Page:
View Full Version : Association honors USNA grads for exceptional careers

03-07-09, 08:44 PM
Published 03/07/09

Shortly before Gen. Peter Pace retired, he stopped by the Vietnam Veterans Memorial in Washington, D.C., to pay tribute to Marines who served and died in his platoon when he was a freshly commissioned officer.

Pace, the first Marine chairman of the Joint Chiefs of Staff, affixed his four stars to index cards and wrote, "These are yours, not mine," leaving the messages leaning against the black wall in tribute to the soldiers who fought alongside him in his rifle platoon.

Yesterday, Pace and four other Naval Academy graduates received tributes of their own, becoming the latest recipients of the academy's Distinguished Graduate Award.

"It allows me to feel that, at least for this part of my life, I've lived it in a way that paid respect to those young Marines who died in Vietnam when I was their platoon leader," Pace said. "It's an honor, but more important, deeply satisfying."

The awards, presented by the Naval Academy Alumni Association, honor graduates with exceptional careers both in and out of uniform. This year's recipients have made diverse contributions - one made homes for low-income families, while another made himself a household name. Some had long careers in the Navy and Marines that left them well-decorated, while others left the service shortly after they fulfilled their commitment and began new civilian careers that continued to benefit the country. But all were honored for upholding the academy's values of honor, courage and commitment.

This year's recipients are:

John E. Nolan, who graduated in 1950 and later became a lawyer.
Retired Adm. Bruce DeMars, a 1957 graduate who was integral in developing submarine warfare.
Ron Terwilliger, a 1963 graduate who had a brief military career but made a name for himself in real estate.
Retired Adm. Joseph W. Prueher, a 1964 graduate who became an aviator and later the commandant of midshipmen and ambassador to China.

Pace, a member of the Class of 1967, who started his career as a rifle platoon leader in Vietnam and ended it in 2007 as the 16th chairman of the Joint Chiefs of Staff, the most senior voice to the president, cabinet members and other policymakers for all things military.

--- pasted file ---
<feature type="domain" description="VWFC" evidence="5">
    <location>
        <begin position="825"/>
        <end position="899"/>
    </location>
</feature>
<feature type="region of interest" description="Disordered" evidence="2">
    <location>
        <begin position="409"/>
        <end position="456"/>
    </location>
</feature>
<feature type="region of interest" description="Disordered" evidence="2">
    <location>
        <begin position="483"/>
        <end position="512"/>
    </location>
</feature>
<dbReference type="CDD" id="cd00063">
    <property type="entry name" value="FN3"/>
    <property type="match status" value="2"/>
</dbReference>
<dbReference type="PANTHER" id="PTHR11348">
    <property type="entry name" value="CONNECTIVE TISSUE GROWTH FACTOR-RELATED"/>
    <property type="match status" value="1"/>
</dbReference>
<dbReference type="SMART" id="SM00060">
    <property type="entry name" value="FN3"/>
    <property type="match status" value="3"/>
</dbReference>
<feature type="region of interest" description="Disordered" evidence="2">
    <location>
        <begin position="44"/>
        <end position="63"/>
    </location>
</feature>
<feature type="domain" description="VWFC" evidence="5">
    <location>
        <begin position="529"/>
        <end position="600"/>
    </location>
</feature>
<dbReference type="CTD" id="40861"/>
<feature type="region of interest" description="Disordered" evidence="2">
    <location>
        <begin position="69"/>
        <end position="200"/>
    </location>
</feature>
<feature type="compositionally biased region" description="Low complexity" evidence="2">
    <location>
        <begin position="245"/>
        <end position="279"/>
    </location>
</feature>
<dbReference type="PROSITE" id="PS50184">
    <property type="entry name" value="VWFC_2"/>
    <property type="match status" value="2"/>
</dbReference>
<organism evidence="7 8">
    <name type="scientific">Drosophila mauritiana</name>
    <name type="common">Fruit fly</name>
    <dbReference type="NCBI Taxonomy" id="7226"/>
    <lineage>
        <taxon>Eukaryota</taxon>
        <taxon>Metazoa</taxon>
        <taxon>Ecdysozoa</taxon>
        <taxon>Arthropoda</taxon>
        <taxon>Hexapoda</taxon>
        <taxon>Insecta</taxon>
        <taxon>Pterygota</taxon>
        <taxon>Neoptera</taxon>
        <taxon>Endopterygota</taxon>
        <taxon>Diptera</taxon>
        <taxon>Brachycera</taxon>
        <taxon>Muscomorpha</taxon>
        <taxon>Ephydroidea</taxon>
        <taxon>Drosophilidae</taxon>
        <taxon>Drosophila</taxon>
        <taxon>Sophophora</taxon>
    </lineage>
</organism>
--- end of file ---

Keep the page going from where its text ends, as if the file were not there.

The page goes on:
"These impressive men achieved vital positions in national security one step at a time," the academy's superintendent, Vice Adm. Jeffrey L. Fowler, said to the 4,300 midshipmen in the brigade.

The five recipients of the award told the future sailors and Marines to keep service - in the many forms it can take - at the center of their lives.

"This school, this ceremony today is about service. The Naval Academy is about building the foundations for service, and it recognizes the service of the people here on the podium to the public and the people of the country," Prueher said.

Vietnam was an integral part of Pace's life, a 13-month deployment that changed the way he approached the rest of his days in uniform.

"After coming out of Vietnam as a second lieutenant, and 13 months in the field, and having people to the left and right of me get killed, and me not even get a scratch, I knew every day after Vietnam was a gift and I was supposed to do the best I could with it," Pace said.

From there, he tried to be aware of every part of the world he could, but focused on what he could change as a Marine.

For midshipmen at the academy, including about 900 who will be commissioned as officers in two months' time, that means realizing that their duty is to the people serving under them who both need and want leadership, Pace said.

"Don't worry about the world. Let the president of the United States worry about the world. What they need to worry about is their part of the responsibility - know where their responsibilities begin and where it ends, and focus all of their attention on being smart enough and working hard enough and doing the best job they can in that bandwidth," he said.

Nolan urged the brigade to keep an inquisitive and hungry mind, staying alert to the uncertain nature of combat. Before the war in Iraq, nobody anticipated the major effect improvised explosive devices and suicide bombers would have on casualties. Nor did anyone initially see the role civilians would play in Anbar province. But if sailors and Marines remain eager to learn, these things will become apparent, he said.

"The point is that war is in constant flux and you will face challenges you have never faced before," he said.

Prueher, who has donated millions of dollars to both charities and the academy, told the midshipmen to look at their careers in two parts. The first is dedicated to working for the well-being and security of themselves and their families. The second is for everyone else they can help.

"The message I'm trying to impart is that a part of your life should be dedicated to people who are less fortunate than you are," he said.

DeMars, who asked the brigade to consider his comments as if they came from a concerned grandfather, said that no matter what twists their lives took, to keep one quality in the forefront.

"There is one trait that you should keep in mind above all others, and that is integrity," he said.